180 miles wound through rural towns of Downeast Maine, amongst stunning golden meadows and mountain views, over bridges and alongside rivers. From Sunday River in Bethel, ME to the Atlantic coast in Belfast, sleepy vistas jolted awake as 2,000 cyclists put petal to pavement for the Trek Across Maine event over Father’s Day weekend. With clear, sunny skies and a steady stream of like minded folks by my side, the road was my ultimate happy place (even during mile 101).
In it’s 32nd year, Trek Across Maine is a 3 day ride from mountains to the sea that benefits the American Lung Association. It’s an event that we Mainers look forward to every year. Participants from outdoor sporting companies, bike vendors, local hospitals and individuals from across the state come together to bike for a cause.
Taking a leap out of my comfort zone, I signed up for the life changing experience. It was inspiring to see the collaboration efforts amongst all the different communities. Dedicated staff and volunteers created a stunning, well laid out course with all the necessities we needed along the way. Crowds came out to cheer us on as we rode through little towns. And friends and family heard our call to donate, no matter how much, to the cause that we were supporting. It really does take a village. That and some well-greased gears.
Over the 3 days I pushed my physical and mental limits. When the horn was blown at Sunday River on Day 1, all 2,000 of us started down the path together. Motivating music and encouraging cheers faded into sounds of wild wind, clicking gears and calls of “On your left!” Hours of road signs, kitschy local advertising and wide open spaces gave way to mind games of endurance. And every so often I was confronted with the true danger of the road: holding a long breath while zipping past a hefty cow farm!
But boy, did we celebrate at the end of the day! After 60 or so miles each day, we’d roll into the final stop with sore feet and happy hearts. Exhausted but never too tired for a cold beer, we would find our way to the local live bar. At the end of Day 1, we made our way to The Dugout in Farmington, ME where we enjoyed perhaps the most refreshing beer to date (but after 60 miles on a bike, just about all refreshments have new meaning). Over local Allagash White and Frye’s Leap IPA from Sebago Brewing, we reminisced on the great landscapes we’d just rolled through. Folks swam in the river, cheersed in the beer tent and spent some time tuning up their trusty steeds. It wasn’t completely rugged, but there’s certainty in remembering 60 miles are ahead the next morning…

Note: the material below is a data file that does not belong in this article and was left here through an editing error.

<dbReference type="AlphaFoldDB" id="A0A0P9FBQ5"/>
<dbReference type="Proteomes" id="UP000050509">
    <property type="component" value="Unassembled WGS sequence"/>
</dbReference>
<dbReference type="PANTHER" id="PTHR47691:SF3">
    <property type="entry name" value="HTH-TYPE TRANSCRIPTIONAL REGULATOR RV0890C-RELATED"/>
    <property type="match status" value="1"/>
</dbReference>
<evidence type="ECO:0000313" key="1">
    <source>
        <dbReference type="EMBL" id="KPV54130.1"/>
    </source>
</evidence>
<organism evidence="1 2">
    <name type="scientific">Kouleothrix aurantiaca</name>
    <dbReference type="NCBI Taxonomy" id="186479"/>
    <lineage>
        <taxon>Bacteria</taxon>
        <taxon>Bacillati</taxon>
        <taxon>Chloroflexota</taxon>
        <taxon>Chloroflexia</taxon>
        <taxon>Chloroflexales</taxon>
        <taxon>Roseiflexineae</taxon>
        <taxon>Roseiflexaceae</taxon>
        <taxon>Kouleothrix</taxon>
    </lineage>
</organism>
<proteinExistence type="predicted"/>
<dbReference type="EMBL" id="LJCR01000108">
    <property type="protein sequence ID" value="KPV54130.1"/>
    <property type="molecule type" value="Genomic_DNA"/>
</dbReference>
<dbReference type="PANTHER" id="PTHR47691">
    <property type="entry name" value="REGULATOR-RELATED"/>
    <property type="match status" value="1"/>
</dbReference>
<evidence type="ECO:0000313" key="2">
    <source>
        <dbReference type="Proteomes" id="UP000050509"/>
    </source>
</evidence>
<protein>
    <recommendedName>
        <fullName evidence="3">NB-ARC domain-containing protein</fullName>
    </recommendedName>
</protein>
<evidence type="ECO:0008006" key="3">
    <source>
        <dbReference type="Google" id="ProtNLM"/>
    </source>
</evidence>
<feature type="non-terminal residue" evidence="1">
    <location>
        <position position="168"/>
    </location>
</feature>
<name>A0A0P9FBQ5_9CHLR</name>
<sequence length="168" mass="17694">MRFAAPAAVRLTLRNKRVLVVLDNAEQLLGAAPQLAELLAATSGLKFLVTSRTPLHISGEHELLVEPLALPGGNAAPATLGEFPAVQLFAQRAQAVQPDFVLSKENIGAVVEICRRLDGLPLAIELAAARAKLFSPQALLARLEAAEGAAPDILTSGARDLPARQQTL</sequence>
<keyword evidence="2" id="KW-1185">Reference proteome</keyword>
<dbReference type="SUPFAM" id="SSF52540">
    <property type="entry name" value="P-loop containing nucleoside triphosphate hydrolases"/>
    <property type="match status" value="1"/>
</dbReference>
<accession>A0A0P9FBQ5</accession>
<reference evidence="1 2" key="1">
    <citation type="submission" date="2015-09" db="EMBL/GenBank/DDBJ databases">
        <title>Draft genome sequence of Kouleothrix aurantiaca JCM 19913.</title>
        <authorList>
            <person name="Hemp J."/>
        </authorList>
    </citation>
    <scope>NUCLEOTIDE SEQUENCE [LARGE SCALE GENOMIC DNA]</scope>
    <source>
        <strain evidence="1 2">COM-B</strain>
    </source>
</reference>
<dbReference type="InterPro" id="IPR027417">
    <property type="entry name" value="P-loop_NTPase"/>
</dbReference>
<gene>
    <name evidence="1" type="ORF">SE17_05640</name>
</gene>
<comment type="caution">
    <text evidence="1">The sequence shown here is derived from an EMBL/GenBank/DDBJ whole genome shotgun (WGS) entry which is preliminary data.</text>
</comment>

So we woke up, legs bound to bicycle, and the only option was to keep cranking chain. Ten miles turned into child’s play, being “just around the corner” from the next check point. We’d hear hoots and hollers up ahead when riders at the top of the hill had made it, encouraging us to keep on keepin’ on. After hours on the road, you realize you might be on the same path as everyone else, but the adventure has become your own.
Three days later, the aches and pains gave way to gratitude. I was proud of myself and proud of everyone for making the trek across Maine, and I was proud to support such a great cause. Knowing that we made an impact on The American Lung Association made that last ride across the finish line that much sweeter.
And in case you were curious, why yes I DID bike in a skirt! I will say the Toad&Co Whirlwind Skirt was, and continues to be, one of the best “bike to beer” pieces I’ve ever owned. To be able to wear it over cycling shorts and transition comfortably to a more dressy dinner piece in one swift motion… incredible! I receive compliments to this day when I wear it (which is embarrassingly often). If it’s good enough for the bike path, it’s good enough for me!